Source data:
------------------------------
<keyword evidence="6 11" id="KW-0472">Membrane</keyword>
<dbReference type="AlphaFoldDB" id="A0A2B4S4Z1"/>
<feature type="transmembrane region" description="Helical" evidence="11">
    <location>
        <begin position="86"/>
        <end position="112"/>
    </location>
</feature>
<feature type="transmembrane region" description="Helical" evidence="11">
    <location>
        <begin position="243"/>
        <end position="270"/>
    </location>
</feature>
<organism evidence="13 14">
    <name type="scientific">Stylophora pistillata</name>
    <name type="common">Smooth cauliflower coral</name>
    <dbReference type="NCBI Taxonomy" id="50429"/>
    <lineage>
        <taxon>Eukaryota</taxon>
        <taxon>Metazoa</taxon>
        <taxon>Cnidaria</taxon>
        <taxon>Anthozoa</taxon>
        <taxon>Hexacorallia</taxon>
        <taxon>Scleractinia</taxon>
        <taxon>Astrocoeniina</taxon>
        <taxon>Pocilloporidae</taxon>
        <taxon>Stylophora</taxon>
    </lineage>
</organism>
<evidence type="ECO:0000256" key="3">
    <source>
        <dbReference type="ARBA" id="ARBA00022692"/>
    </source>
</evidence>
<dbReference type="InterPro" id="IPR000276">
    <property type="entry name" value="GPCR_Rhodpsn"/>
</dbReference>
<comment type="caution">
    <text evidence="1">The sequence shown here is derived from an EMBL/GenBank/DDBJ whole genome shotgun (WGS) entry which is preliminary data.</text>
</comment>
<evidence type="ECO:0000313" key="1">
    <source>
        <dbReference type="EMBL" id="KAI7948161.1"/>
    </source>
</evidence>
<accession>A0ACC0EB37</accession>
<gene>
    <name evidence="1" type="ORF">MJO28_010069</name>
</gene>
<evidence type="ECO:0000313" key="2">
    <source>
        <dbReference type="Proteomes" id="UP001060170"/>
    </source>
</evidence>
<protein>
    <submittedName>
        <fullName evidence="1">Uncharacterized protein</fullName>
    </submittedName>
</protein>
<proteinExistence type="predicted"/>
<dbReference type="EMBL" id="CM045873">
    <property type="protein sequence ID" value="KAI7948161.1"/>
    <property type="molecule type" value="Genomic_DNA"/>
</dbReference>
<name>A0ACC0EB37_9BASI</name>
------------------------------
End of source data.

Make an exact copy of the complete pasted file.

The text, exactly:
<keyword evidence="6 11" id="KW-0472">Membrane</keyword>
<dbReference type="AlphaFoldDB" id="A0A2B4S4Z1"/>
<feature type="transmembrane region" description="Helical" evidence="11">
    <location>
        <begin position="86"/>
        <end position="112"/>
    </location>
</feature>
<feature type="transmembrane region" description="Helical" evidence="11">
    <location>
        <begin position="243"/>
        <end position="270"/>
    </location>
</feature>
<organism evidence="13 14">
    <name type="scientific">Stylophora pistillata</name>
    <name type="common">Smooth cauliflower coral</name>
    <dbReference type="NCBI Taxonomy" id="50429"/>
    <lineage>
        <taxon>Eukaryota</taxon>
        <taxon>Metazoa</taxon>
        <taxon>Cnidaria</taxon>
        <taxon>Anthozoa</taxon>
        <taxon>Hexacorallia</taxon>
        <taxon>Scleractinia</taxon>
        <taxon>Astrocoeniina</taxon>
        <taxon>Pocilloporidae</taxon>
        <taxon>Stylophora</taxon>
    </lineage>
</organism>
<evidence type="ECO:0000256" key="3">
    <source>
        <dbReference type="ARBA" id="ARBA00022692"/>
    </source>
</evidence>
<dbReference type="InterPro" id="IPR000276">
    <property type="entry name" value="GPCR_Rhodpsn"/>
</dbReference>
<comment type="caution">
    <text evidence="1">The sequence shown here is derived from an EMBL/GenBank/DDBJ whole genome shotgun (WGS) entry which is preliminary data.</text>
</comment>
<evidence type="ECO:0000313" key="1">
    <source>
        <dbReference type="EMBL" id="KAI7948161.1"/>
    </source>
</evidence>
<accession>A0ACC0EB37</accession>
<gene>
    <name evidence="1" type="ORF">MJO28_010069</name>
</gene>
<evidence type="ECO:0000313" key="2">
    <source>
        <dbReference type="Proteomes" id="UP001060170"/>
    </source>
</evidence>
<protein>
    <submittedName>
        <fullName evidence="1">Uncharacterized protein</fullName>
    </submittedName>
</protein>
<proteinExistence type="predicted"/>
<dbReference type="EMBL" id="CM045873">
    <property type="protein sequence ID" value="KAI7948161.1"/>
    <property type="molecule type" value="Genomic_DNA"/>
</dbReference>
<name>A0ACC0EB37_9BASI</name>